Below is translated with AI so there might be some strange wordings... :)
Squats is the English word for the old classic exercise squat . Now, however, it's not quite that simple due to the fact that the variety of squats, especially in crossfit has more or less exploded.
The squat is an important and fundamental exercise as it strengthens the muscles in many areas at the same time: hips, butt, thighs, stomach and back. In addition, this "squatting movement" also trains balance, mobility and coordination very effectively.
Squat/Squat is a so-called multi-joint exercise, which primarily strengthens the lower part of the body and is also included as a part of powerlifting (the sport itself where you lift scrap). The focus of the exercise is on the quadriceps, gluteus maximus and hamstring muscles (i.e. thighs, buttocks and back thighs), but the calves and lower back are also activated.
The movement is classically done so that from an upright position with a barbell on your shoulders, you squat down and then stand up again. Correct technique is important, otherwise there is a risk of injury. The back must be kept neutral/straight so as not to overload the lower back - it is easy to "curve" the back the further down you go. The knee should point towards the direction of the foot through the lift. Belt can be used to provide support. When the lift takes place with the barbell on the shoulders, this is called a "back squat". Here, Daniel Richter at the strength lab shows the technique in a nice video .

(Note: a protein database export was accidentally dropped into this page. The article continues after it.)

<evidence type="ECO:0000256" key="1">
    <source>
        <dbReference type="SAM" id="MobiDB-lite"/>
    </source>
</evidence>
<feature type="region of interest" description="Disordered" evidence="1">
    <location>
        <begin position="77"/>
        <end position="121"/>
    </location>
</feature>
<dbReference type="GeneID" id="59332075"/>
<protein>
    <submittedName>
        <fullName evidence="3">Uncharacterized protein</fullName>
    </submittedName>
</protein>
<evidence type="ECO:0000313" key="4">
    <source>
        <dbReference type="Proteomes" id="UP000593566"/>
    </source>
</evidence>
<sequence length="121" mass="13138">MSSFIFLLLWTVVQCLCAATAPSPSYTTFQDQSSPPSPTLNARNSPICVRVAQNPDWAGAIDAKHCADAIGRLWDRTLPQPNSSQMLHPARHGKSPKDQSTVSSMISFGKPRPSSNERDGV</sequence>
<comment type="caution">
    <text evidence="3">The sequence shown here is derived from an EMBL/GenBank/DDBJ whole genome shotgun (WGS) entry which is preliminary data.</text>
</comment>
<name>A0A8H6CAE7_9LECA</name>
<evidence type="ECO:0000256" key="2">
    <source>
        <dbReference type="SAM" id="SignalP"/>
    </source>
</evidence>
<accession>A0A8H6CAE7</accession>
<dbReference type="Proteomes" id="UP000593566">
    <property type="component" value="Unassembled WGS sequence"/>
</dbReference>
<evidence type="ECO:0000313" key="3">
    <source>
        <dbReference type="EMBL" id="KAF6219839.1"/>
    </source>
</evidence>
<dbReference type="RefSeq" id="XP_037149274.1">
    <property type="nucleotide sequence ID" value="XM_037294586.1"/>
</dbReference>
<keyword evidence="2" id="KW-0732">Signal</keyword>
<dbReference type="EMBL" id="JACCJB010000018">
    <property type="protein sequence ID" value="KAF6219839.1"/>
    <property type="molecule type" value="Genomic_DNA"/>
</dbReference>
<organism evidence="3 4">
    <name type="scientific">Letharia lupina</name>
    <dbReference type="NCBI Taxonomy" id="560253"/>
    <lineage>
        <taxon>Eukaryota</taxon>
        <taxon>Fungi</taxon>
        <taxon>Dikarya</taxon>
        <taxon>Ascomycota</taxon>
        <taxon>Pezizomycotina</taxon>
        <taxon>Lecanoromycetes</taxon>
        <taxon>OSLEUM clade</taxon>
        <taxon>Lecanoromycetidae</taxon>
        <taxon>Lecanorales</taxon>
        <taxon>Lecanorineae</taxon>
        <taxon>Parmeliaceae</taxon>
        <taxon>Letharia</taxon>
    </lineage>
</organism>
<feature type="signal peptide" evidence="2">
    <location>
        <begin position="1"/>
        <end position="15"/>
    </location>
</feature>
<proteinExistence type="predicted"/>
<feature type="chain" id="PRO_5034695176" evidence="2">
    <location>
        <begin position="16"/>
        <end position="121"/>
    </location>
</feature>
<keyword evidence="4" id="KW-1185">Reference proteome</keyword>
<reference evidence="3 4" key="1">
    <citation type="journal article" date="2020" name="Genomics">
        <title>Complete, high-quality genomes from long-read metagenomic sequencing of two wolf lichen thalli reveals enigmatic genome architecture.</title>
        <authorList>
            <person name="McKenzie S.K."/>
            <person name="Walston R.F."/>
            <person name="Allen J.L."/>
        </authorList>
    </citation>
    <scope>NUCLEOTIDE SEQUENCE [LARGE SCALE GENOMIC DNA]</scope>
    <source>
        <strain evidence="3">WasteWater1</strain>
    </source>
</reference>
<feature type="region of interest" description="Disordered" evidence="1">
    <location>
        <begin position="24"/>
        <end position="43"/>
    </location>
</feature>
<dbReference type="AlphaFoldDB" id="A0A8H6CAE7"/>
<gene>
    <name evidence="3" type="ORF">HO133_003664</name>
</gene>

In crossfit, the front squat is instead more common and this means that instead of having the barbell on the shoulders, you have it on the front of the body and let it rest on the collarbones and the front part of the deltoid muscle (i.e. the shoulder muscles). If you look into Crossfit's own channel, you can see in detail here how to do it - stand shoulder-width apart, hands just outside the shoulders, light grip/finger grip on the bar, high elbows, in the bend the hips should be lower than the knees, keep the form in the back and the heels should be in the ground.
In addition to back squat and front squat, you can also do squats with a free weight in your hands (such as a kettlebell ), and then the exercise is called the Goblet Squat . Last but not least, you can do squats advantageously without weights at all and then the exercise is called Air Squat. There are also additional variations on the squat in several different forms, but the principle is the same - squat down and back up.
How deep should you go then? In sports where you compete in squats, the requirement is that the "fold" that forms at the hip, between the stomach and the thigh, must be lower than the highest point of the knee. As a guideline, you can think that the thigh should be parallel to the ground. However, it has been shown that going deep is very beneficial for muscle growth and, moreover, you become strong by training from the "bottom position" - Dare to go deep, but think about a neutral back. Read this nice article from Sport Science, which writes good stuff about what works in training.